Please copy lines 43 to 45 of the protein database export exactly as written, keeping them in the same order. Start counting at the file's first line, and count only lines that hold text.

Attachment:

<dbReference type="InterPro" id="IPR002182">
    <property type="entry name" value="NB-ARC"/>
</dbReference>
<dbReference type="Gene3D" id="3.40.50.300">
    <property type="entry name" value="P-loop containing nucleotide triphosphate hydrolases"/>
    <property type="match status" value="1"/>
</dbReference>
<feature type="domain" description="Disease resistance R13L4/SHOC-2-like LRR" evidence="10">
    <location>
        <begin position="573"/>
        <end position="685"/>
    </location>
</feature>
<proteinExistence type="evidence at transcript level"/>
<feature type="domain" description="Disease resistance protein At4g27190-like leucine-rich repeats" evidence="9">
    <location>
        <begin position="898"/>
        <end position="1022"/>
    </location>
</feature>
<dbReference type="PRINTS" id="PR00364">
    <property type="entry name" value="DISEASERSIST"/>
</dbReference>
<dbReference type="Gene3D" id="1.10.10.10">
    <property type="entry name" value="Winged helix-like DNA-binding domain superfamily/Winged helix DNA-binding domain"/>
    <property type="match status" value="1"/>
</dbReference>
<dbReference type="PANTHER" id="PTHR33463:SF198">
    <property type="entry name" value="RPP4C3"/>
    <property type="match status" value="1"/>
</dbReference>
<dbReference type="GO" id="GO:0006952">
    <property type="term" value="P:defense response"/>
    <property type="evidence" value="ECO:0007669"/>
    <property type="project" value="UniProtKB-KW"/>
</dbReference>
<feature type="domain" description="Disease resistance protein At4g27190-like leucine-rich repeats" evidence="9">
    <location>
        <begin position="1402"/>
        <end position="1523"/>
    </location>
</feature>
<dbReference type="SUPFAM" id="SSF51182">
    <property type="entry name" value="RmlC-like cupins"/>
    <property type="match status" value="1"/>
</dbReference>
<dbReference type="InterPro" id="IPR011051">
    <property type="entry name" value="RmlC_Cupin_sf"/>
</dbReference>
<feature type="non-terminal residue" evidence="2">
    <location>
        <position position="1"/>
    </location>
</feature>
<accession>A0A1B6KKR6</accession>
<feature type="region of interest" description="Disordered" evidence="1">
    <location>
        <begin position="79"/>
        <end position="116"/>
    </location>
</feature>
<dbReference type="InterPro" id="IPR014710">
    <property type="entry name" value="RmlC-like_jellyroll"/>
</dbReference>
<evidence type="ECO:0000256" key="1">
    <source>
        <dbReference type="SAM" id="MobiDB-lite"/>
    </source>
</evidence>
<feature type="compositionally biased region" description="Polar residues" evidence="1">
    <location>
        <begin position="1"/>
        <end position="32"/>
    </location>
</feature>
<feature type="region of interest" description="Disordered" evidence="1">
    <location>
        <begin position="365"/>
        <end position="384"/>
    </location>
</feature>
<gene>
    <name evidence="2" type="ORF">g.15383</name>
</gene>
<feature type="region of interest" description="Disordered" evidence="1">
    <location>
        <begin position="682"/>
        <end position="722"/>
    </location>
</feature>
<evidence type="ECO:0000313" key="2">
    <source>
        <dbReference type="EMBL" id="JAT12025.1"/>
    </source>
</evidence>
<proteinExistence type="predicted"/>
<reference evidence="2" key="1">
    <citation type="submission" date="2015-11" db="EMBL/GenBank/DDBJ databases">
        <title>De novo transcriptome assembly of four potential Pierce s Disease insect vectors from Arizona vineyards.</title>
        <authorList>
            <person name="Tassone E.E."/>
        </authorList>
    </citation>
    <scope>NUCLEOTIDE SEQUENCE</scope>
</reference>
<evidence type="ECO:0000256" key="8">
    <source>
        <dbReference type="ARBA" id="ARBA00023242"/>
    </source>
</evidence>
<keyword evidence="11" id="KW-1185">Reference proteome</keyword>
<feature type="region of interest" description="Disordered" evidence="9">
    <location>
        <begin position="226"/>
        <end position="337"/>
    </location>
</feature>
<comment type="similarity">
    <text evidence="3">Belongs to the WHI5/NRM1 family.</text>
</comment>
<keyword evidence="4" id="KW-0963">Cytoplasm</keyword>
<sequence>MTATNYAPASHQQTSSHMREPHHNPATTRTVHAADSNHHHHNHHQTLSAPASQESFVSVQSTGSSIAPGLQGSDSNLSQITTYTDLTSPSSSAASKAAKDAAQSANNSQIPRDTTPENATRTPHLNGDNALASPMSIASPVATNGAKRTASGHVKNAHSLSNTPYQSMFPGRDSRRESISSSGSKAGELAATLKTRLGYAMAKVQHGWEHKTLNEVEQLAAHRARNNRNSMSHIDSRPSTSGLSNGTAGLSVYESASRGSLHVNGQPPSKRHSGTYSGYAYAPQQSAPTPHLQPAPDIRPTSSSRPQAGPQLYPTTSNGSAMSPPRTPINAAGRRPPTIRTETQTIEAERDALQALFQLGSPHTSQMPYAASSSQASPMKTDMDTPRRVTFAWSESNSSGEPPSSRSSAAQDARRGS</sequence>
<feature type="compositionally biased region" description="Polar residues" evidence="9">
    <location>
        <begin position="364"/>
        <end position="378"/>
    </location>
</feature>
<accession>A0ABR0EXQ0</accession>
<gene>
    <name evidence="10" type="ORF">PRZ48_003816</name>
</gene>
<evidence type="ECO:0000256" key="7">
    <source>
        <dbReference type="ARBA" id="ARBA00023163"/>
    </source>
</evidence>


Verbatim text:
<dbReference type="SUPFAM" id="SSF51182">
    <property type="entry name" value="RmlC-like cupins"/>
    <property type="match status" value="1"/>